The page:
The periodontal treatment consists of…

  • Hygienic phase: In this first phase of the periodontal treatment, the spaces between tooth and gum will be cleaned with a Scraping, Smoothing and Polishing of the root surfaces (RAP). This phase is known by patients as “Curettages”, since it uses instruments called curettes.
  • Surgical phase: In this second phase, which is not always necessary, deep periodontal pockets will be treated when dealing with periodontitis in which severe bone destruction has already occurred.
  • Phase of maintenance: They are maintenance treatments that allow to control the disease in the long term. The frequency of these treatments is evaluated individually for each patient, but we usually do it every 4 or 6 months.


Importance of reviews and maintenance

Once the patients understand the origin of these oral affectations, they begin to become aware of the importance of the controls after the first phase of the treatment.


What can happen if we do not treat the gums?

The consequences of not treating the gingivitis and periodontitis can group in local or general:

  • At local level we can suffer: loss of teeth in our oral cavity, which implies a direct effect on the aesthetic and masticatory function that translates into insecurity and patient dissatisfaction at the social level and bad digestion due to masticatory insufficiency.

In addition to this, patients who suffer from these untreated diseases often suffer from bad breath, gingival retraction (with the consequent visual exposure of the dental roots), mobility of the teeth, as well as bleeding and discomfort in the gums. At a systemic level, the presence and persistence of bacteria in the gums can cause these bacteria to enter the blood system of our body and can nest in other places of our body reando infectious foci with great repercussion as they are at the cardiovascular level, risk of premature birth, decompensate diabetes, etc.


Do you suspect that your gums are not right?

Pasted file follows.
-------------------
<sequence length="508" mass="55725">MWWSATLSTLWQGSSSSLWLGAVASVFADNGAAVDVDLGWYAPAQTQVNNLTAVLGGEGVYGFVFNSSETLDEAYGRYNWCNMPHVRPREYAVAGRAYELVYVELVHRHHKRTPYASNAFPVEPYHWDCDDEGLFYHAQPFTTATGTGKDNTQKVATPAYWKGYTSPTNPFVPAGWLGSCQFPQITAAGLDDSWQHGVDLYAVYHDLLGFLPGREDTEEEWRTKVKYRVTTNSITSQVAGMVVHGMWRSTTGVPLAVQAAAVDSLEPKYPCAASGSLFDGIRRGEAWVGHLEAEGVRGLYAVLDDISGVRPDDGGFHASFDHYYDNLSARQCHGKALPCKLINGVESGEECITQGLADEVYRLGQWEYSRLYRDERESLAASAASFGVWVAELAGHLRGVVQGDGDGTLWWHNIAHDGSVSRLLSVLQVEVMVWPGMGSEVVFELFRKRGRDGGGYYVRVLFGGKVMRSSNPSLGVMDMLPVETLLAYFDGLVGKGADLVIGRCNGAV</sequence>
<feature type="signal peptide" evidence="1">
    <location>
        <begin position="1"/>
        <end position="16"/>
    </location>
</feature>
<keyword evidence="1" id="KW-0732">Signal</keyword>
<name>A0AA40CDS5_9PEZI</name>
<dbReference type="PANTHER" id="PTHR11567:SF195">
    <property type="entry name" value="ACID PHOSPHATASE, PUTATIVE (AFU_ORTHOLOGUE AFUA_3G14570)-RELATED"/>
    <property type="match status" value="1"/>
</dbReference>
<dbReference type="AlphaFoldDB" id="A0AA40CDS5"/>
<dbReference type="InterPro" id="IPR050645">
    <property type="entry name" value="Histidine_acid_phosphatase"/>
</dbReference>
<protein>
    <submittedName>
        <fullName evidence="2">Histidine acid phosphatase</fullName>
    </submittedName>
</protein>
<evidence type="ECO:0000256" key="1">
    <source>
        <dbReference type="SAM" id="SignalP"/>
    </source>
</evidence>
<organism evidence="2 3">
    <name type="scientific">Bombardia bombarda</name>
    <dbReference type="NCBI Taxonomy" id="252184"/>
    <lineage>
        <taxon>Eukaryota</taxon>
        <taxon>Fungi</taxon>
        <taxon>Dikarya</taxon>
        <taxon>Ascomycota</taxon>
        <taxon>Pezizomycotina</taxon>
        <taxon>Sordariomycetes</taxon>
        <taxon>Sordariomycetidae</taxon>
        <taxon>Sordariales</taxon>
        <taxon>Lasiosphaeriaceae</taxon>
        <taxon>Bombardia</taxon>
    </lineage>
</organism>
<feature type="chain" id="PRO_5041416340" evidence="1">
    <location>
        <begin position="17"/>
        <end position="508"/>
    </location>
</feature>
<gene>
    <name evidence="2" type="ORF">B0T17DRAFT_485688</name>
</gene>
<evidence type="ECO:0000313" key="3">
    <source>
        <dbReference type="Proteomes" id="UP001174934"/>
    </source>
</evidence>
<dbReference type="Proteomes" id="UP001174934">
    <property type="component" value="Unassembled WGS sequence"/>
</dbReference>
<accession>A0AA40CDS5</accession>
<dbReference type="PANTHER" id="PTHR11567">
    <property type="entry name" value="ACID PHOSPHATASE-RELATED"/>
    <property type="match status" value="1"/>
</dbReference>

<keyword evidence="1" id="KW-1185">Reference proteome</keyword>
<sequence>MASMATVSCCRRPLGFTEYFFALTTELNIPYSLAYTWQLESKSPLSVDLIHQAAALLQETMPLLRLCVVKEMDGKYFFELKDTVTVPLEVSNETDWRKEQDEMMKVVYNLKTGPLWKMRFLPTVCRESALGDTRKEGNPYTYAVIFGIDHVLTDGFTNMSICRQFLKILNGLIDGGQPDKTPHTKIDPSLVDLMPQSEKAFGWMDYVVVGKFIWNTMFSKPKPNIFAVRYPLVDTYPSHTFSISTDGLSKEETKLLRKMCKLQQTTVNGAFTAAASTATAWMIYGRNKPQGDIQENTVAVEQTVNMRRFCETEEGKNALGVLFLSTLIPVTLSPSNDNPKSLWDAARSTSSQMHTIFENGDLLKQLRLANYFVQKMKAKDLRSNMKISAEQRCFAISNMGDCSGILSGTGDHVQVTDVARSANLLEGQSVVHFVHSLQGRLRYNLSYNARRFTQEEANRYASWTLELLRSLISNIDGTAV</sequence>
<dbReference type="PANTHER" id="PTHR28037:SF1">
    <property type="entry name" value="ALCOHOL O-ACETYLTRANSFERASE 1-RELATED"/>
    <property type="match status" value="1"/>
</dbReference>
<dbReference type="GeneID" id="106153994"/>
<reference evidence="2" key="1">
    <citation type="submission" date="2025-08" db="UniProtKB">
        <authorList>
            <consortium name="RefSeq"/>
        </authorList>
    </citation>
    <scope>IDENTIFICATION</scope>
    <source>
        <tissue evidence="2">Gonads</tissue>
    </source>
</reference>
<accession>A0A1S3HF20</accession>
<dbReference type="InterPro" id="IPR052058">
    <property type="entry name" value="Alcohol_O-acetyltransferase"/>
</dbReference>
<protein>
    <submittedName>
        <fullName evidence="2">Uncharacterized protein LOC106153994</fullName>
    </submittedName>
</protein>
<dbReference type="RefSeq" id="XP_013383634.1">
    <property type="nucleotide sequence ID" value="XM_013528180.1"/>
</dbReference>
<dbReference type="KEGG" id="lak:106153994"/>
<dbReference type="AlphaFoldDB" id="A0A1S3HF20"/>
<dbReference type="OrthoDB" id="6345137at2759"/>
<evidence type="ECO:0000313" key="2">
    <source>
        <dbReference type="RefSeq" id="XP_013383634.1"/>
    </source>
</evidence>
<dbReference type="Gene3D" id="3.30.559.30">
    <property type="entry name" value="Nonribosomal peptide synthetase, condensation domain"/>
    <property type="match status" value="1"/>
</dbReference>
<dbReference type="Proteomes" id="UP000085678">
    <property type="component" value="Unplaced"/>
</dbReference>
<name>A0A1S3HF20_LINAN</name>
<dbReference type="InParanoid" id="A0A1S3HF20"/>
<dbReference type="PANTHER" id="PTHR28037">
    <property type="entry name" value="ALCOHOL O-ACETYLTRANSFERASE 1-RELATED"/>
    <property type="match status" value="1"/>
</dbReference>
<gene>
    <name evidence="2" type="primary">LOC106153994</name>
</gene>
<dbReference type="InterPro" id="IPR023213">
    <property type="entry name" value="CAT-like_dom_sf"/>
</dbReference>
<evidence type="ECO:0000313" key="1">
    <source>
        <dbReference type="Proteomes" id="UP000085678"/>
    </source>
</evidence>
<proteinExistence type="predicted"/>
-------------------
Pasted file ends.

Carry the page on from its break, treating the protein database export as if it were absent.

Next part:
If you bleed spontaneously or with brushing, if you have a bad taste or bad mouth odor is that your gums are not good.

If in addition there is redness and recession of gum, sensitivity, note that the teeth have changed position and even move, are symptoms for you to come and visit us.

At Clínica Lázaro, we will assess your periodontal health and plan the most appropriate treatment.

Contact us to make a first visit and be able to assess your case.


Are gum diseases contagious?

Gum diseases are caused by pathogenic bacteria.

Although for now it is not possible to demonstrate that periodontal disease is contagious, bacteria seem to be transmissible between humans, but despite the frequency of contact through saliva (kisses, use same spoons, glasses, etc.) the number of microorganisms transmitted is low.

At Lázaro clinic, we believe that in order for pathogenic microorganisms to grow and outnumber the non-pathogenic bacteria of the habitual resident microflora of our oral cavity, an important environmental change must take place to favor this event, such as situations of poor oral hygiene conditions. , increased smoking or eating disorders that can occur in some cases.


There is evidence of transmission between relatives of pathogens or periodontal bacteria. There are 2 types:

  • Vertical transmission: from parents to children.
  • Horizontal transmission: from husband to wife and/or vice versa.


It is remarkable to note that for this transmission to occur, there must be frequency of contacts through saliva (especially kisses) this occurs with stable couples (not sporadic) and family.

At Lázaro clinic, we carry out a diagnostic protocol in which, through microbiological analysis tests, we assess whether there has been horizontal and/or vertical transmission between family members.

We also do genetic tests (interleukin gene) to assess the genetic predisposition to suffer from gum diseases within the family environment.